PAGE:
You also have the choice of wicking, non-wicking, water swellable, and bonded treatments on the yarn depending on your requirements for moisture migration or yarn stiffness. The range of the rip cords diameter and tensile strength is limitless. Depending on the rip cord you're needing, there is a strength level and material combination to suit the job.".


There are other uses for yarn in wire manufacturing.

In the blog Insights, by the company Service Thread, their article titled: "Importance of Having Accurate Industrial Yarn Specifications" explains:

"Industrial yarn is designed and engineered to be incorporated into products where oftentimes, a functional requirement supersedes aesthetic considerations. Used by non-apparel industry product manufacturers, industrial yarns are typically a component part of a product to enhance the strength, durability, performance and other high-value properties of the product.

Product manufacturers in industries such as wire and cable, web slings, industrial bags, geotextiles, hose reinforcement and many more, are using tons of yarn on a yearly basis - however, it is not uncommon to find that the end user’s yarn specifications on paper do not match the physical product being used.".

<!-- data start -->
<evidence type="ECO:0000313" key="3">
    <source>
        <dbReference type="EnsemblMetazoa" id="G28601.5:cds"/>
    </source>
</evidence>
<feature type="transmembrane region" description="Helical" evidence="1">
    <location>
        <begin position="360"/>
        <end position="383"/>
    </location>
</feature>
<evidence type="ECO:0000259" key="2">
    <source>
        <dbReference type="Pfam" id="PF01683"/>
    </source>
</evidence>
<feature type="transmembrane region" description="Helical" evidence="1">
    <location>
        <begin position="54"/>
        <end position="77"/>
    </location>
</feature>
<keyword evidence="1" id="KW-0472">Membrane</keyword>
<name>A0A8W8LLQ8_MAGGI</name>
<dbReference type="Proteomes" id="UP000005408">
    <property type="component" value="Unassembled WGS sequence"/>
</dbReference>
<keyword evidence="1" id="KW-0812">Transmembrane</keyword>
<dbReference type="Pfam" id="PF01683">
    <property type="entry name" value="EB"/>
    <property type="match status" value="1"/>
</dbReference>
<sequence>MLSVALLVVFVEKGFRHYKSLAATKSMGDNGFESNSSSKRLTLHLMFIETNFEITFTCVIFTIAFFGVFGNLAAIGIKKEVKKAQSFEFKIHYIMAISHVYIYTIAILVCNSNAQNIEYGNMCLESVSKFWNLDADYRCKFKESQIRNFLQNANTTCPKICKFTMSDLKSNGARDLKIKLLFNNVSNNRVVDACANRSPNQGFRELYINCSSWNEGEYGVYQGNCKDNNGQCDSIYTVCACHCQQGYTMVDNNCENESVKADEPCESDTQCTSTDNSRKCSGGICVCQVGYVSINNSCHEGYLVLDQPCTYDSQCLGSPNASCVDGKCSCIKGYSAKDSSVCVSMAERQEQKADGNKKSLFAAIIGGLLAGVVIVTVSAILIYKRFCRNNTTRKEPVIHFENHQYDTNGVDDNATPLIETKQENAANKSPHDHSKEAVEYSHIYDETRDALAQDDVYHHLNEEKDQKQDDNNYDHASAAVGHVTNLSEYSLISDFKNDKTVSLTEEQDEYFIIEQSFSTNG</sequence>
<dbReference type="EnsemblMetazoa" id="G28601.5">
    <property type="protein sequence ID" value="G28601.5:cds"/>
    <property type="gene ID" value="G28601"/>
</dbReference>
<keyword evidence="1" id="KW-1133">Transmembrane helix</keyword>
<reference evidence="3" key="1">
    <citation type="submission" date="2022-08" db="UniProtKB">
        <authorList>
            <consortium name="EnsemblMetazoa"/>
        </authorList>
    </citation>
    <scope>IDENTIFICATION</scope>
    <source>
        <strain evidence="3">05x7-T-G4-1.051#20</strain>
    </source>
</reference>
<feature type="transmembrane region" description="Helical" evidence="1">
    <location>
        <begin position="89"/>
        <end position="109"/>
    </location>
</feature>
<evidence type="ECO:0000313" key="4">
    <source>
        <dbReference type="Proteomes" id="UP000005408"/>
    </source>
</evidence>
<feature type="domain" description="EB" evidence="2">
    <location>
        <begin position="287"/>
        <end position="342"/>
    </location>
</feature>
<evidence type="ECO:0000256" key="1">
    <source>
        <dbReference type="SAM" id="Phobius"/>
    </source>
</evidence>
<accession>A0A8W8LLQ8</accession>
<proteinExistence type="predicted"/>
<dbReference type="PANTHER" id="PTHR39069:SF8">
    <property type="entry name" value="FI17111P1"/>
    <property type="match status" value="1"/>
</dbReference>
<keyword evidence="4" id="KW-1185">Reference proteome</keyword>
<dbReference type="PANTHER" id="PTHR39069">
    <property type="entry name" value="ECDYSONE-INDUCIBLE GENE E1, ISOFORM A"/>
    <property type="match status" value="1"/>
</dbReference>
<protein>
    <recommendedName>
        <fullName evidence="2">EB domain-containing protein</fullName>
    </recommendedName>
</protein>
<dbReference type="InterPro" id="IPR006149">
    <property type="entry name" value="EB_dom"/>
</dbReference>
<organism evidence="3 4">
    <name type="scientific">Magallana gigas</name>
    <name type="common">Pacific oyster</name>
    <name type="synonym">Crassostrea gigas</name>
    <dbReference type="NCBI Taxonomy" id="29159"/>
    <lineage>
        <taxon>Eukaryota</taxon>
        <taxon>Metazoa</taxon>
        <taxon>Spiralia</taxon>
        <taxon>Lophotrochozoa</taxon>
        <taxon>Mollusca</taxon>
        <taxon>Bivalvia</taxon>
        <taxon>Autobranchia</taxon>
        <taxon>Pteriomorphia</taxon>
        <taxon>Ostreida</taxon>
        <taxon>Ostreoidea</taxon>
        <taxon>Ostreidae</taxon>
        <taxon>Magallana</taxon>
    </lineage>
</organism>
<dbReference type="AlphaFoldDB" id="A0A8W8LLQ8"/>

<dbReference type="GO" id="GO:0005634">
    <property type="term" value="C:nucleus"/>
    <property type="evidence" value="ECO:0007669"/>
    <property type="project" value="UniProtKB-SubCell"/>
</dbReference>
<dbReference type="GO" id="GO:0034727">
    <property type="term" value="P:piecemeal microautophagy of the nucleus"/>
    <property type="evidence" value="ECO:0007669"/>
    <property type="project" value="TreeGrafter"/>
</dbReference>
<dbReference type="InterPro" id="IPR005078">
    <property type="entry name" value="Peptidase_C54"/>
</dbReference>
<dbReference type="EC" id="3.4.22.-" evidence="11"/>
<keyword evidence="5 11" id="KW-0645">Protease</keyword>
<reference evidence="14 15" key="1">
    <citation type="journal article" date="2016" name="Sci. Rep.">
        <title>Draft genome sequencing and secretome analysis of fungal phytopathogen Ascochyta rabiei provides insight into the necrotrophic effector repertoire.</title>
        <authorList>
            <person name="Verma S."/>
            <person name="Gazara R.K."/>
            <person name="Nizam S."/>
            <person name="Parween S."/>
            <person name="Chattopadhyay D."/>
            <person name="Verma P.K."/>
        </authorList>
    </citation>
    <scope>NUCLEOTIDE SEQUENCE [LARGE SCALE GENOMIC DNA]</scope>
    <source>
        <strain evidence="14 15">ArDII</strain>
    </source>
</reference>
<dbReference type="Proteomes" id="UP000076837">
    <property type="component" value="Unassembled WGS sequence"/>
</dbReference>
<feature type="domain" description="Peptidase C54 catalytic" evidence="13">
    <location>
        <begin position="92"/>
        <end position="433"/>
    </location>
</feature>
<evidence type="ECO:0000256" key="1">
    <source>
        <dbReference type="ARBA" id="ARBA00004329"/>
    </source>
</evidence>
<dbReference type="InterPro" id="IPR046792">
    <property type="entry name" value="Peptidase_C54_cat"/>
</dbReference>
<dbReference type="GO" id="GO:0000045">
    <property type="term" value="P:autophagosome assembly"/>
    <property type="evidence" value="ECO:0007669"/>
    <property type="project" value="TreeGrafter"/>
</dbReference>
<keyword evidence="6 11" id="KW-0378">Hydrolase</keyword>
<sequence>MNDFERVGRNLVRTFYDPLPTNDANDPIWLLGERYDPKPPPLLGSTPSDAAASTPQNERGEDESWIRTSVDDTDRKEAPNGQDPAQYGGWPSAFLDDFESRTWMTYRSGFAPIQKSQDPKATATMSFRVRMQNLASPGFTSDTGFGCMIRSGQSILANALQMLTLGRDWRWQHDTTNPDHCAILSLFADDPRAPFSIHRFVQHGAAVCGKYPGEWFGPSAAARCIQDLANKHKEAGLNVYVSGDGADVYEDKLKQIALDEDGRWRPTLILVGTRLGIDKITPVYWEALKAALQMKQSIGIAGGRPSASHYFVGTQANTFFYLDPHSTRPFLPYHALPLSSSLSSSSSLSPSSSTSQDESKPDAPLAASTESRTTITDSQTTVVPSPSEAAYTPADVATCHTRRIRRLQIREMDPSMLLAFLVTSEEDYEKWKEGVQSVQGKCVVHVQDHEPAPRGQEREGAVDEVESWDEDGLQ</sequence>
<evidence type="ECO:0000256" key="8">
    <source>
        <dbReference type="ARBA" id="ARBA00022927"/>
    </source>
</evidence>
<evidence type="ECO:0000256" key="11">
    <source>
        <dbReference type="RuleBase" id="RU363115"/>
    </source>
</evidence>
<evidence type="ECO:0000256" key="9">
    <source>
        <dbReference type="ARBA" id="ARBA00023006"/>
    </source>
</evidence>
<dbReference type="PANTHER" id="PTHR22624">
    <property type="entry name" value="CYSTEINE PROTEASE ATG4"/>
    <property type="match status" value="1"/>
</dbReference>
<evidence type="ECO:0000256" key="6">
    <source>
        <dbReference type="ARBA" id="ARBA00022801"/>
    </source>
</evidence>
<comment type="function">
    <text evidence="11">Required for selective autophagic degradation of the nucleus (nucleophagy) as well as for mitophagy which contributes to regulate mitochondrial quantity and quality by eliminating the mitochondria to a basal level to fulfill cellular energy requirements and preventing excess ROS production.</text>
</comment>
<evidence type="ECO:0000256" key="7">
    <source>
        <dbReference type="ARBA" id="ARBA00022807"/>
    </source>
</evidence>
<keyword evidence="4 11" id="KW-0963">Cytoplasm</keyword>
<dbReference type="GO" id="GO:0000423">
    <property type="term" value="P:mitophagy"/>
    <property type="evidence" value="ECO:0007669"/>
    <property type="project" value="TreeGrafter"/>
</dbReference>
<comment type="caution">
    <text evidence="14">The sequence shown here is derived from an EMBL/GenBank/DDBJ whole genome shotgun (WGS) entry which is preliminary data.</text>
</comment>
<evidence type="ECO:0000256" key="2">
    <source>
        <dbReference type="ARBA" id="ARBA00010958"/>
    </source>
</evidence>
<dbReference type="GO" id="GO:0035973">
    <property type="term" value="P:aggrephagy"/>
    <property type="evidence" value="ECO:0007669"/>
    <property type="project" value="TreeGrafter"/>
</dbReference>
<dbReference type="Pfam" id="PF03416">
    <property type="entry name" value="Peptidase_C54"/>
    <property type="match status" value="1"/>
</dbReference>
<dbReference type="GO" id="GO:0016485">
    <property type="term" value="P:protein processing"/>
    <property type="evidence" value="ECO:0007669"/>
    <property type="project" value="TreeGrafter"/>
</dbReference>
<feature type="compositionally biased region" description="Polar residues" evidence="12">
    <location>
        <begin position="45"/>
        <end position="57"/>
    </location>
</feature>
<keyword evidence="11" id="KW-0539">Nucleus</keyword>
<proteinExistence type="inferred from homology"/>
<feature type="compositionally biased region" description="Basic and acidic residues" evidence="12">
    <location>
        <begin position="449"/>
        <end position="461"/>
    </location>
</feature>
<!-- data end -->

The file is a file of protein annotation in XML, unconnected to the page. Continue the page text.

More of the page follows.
In Service Thread's product detail titled: "Yarns for Wire and Cable Applications" they explain:

Binders, Ripcords, Strength Member Yarns, and Indentification and Marker Yarns, engineered just for Wire and Cable Manufacturing

Service Thread designs, develops, manufactures and delivers innovative threads and yarns for wire and cable manufacturing or installation.

Use of color coded threads is for the internal use of the manufacturer, marking of wire for the end user must be done in accordance with local Standards and can be done via printing or laser marking:

Marking in accordance with Standards

So in addition to being a Ripcord similar such fibers can be used to identify which bobbin a wire or set of wires came from when feeding a cable twister and/or to bind sets of wires together for feeding through the bushings. The purpose of binders is to hold the bundle together until the jacketing operation.

Slider Twister

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Sometimes a plastic fiber is included in a cable to help the individual conductors maintain a particular relationship with each other. I have seen this in "quad core" microphone cable, for example.

Also, I have found twisted paper in many kinds of power cables (e.g., Romex) for pretty much the same purpose. It helps fill in the gaps and make the jacket look smoother and bend more evenly. Sometimes rubber-jacketed power cable has hemp (rope) fibers in it for the same reason.